Debate of the Week: Should we all refuse to watch?
THE NEWS: Qatar’s attitudes towards homosexuality, women’s rights and labour law violations are provoking international outcry. Now some are calling for a boycott of the World Cup.
A fire-breathing spider made from fifty tonnes of steel. Seven glitzy new stadiums. Ice rinks just miles from beach clubs; theme parks next to circuses; light shows which promise a “glance into the future”.
At its heart, the FIFA World Cup is a carnival, where football can seem less important than the festivities. This season, Qatar promises to run the most expensive tournament of all time, with expenses of over $220bn (£187bn). The sum amounts to 20 times what Russia spent hosting the World Cup in 2018.
This extravagance contrasts with Qatar’s conservative culture. Alcohol is mostly illegal. Adultery can lead to 100 lashes. Homosexuality can be punishable by death. Many argue it is far from inclusive to host the event in a place where the rights of LGBTQ+ people and women are so restricted.
Last year, the Guardian reported that over 6,500 migrant workers have died constructing the tournament’s infrastructure. Many of them experienced terrible human rights violations. Some have also raised concerns about the impact of flights and construction on the environment.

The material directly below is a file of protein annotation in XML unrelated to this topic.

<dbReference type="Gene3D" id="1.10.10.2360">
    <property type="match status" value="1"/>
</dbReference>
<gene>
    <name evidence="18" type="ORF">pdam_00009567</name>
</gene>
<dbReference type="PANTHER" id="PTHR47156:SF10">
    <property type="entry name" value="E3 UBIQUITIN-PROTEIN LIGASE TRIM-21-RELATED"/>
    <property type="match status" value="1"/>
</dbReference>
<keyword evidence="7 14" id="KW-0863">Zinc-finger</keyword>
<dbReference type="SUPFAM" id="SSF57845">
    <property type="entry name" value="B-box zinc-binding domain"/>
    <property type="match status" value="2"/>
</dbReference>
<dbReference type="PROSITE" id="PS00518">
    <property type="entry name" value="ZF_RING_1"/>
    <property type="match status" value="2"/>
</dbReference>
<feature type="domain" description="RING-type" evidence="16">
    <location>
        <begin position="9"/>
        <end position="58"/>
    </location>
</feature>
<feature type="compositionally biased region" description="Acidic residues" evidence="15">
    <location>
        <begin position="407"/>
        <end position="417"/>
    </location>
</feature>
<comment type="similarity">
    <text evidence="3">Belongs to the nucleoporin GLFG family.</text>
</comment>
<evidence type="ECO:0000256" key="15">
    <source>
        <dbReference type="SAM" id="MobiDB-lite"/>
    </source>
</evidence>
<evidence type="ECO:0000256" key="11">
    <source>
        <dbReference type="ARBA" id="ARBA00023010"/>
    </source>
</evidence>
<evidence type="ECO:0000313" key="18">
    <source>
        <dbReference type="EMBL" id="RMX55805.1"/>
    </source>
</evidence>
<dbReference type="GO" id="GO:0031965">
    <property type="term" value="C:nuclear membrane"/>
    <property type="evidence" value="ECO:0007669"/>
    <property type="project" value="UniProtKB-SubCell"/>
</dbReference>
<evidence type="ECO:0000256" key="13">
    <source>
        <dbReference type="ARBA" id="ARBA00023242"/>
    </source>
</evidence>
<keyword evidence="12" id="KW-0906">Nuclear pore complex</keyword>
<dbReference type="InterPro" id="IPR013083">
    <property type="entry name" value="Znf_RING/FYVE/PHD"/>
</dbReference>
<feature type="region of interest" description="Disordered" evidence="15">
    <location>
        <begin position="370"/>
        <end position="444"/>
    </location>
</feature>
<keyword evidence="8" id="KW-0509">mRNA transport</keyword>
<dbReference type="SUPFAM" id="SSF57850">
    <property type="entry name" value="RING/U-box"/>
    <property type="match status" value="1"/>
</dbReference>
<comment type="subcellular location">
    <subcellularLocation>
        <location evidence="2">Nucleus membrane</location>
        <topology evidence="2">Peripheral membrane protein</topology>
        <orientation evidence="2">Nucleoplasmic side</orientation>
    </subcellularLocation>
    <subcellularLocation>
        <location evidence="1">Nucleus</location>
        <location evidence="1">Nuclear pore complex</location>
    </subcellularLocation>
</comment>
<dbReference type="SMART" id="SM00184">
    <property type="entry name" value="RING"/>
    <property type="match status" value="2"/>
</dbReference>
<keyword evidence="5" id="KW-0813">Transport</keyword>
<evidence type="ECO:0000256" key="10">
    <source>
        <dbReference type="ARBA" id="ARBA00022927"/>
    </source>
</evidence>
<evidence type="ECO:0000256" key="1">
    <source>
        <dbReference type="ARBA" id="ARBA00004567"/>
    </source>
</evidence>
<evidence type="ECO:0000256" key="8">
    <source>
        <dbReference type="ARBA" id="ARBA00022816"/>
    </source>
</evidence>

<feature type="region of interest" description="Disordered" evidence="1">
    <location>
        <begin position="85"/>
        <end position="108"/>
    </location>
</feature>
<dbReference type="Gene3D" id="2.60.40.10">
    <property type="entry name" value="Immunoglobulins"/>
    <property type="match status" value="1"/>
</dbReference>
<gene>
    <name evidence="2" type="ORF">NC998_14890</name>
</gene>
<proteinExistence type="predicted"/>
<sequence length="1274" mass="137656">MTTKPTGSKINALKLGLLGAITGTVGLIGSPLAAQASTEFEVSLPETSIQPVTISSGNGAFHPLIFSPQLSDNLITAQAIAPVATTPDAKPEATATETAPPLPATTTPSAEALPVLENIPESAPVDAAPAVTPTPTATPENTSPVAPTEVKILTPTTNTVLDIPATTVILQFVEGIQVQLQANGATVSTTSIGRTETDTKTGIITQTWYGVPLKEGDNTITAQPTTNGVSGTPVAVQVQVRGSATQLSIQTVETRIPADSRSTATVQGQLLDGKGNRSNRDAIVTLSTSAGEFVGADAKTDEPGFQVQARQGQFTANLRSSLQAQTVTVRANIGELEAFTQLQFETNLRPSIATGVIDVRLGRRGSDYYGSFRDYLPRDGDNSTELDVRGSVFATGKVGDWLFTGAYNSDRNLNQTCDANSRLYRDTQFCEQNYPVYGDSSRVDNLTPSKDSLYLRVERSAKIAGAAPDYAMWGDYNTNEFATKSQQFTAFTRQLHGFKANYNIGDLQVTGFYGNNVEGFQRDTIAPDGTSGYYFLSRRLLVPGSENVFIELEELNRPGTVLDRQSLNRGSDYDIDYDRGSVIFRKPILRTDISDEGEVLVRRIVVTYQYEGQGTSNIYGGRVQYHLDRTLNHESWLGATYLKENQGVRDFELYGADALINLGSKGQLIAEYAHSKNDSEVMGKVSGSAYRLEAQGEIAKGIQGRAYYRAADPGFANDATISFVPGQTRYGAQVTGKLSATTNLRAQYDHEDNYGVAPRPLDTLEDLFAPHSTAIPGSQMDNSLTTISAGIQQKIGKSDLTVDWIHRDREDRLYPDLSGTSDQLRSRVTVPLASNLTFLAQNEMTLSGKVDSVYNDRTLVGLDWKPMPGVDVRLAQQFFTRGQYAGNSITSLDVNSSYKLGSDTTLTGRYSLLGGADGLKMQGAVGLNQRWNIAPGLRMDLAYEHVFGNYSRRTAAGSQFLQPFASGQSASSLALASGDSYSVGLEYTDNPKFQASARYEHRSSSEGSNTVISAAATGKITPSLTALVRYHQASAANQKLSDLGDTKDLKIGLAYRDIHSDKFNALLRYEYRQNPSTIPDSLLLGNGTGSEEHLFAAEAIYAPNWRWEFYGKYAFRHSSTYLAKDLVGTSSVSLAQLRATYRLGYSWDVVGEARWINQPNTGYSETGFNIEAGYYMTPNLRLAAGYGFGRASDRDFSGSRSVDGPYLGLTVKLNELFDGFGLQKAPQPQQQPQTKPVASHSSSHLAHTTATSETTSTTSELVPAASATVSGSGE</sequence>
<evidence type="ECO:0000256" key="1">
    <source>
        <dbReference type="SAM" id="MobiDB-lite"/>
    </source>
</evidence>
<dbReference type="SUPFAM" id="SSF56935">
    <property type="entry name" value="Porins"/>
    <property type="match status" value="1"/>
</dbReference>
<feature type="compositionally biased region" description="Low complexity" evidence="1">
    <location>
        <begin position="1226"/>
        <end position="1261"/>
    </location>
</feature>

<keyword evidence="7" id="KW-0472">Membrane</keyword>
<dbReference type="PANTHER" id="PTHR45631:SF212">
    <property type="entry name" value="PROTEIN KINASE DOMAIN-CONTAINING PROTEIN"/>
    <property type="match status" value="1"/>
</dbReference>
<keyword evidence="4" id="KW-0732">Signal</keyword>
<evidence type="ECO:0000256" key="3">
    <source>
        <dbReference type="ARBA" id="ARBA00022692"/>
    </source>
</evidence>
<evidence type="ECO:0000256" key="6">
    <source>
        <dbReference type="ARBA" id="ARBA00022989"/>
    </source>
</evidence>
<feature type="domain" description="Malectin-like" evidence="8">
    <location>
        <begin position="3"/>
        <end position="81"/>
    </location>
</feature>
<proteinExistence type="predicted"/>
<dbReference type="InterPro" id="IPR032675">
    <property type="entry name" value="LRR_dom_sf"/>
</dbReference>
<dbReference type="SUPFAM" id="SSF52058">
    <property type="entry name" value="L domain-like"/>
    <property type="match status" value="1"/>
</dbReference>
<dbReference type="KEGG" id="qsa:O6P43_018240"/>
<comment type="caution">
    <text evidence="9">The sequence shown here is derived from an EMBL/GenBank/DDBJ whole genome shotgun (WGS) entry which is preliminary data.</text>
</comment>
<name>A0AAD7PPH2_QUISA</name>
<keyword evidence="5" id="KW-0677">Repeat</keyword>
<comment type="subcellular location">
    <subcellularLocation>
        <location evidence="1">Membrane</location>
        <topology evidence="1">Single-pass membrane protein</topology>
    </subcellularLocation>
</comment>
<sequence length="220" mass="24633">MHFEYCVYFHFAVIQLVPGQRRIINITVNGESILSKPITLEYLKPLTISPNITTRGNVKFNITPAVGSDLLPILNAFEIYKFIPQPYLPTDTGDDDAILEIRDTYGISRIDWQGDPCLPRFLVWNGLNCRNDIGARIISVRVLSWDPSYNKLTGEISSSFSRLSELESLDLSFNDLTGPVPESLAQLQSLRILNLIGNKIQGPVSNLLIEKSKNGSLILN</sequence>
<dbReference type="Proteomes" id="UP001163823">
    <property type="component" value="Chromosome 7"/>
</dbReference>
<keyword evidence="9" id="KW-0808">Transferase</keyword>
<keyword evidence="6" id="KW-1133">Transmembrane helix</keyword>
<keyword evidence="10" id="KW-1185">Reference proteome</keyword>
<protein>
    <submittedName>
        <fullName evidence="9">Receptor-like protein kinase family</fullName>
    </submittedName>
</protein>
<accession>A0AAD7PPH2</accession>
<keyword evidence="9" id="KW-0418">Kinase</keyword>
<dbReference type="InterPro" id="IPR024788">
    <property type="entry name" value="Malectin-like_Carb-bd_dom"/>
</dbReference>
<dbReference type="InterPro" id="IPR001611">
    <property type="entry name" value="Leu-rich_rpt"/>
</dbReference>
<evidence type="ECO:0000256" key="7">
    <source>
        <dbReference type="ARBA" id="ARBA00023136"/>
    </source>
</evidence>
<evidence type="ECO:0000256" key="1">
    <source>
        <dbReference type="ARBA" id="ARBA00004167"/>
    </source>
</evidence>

Ten European team captains plan to wear “One Love” armbands to show opposition to Qatar’s anti-homosexuality policies. England defender Lotte Wubben-Moy has stated that she will not be watching the men’s World Cup due to moral objections.
A growing movement is calling for us to switch off our televisions during football season to signal that we do not support human rights violations.
But some say that the boycotts are hypocritical. Would the people boycotting the World Cup also “boycott” buildings like the White House, Vatican and Palace of Versailles, since they were all built by slave labour?
Football is often about more than just politics, and can be used to platform important social issues, but at its heart, some argue, it should just be enjoyed.
Should we all refuse to watch?
Boycotting the World Cup will not bring back those who tragically died building the stadiums and other infrastructure, but it could prevent it from happening again by significantly denting viewing figures.
There is no chance that a boycott would ever seriously affect viewing figures, since it is one of the most popular global events. Figures show that more than half of the world tunes in.
Morality is far from black and white. Many people use the World Cup to connect with the people around them: family, friends, acquaintances. It provides a sense of national and international community and brings people a lot of joy.
FIFA- The Federation Internationale de Football Association is the world’s highest governing body of association football. Vatican-Where the Pope lives in Italy.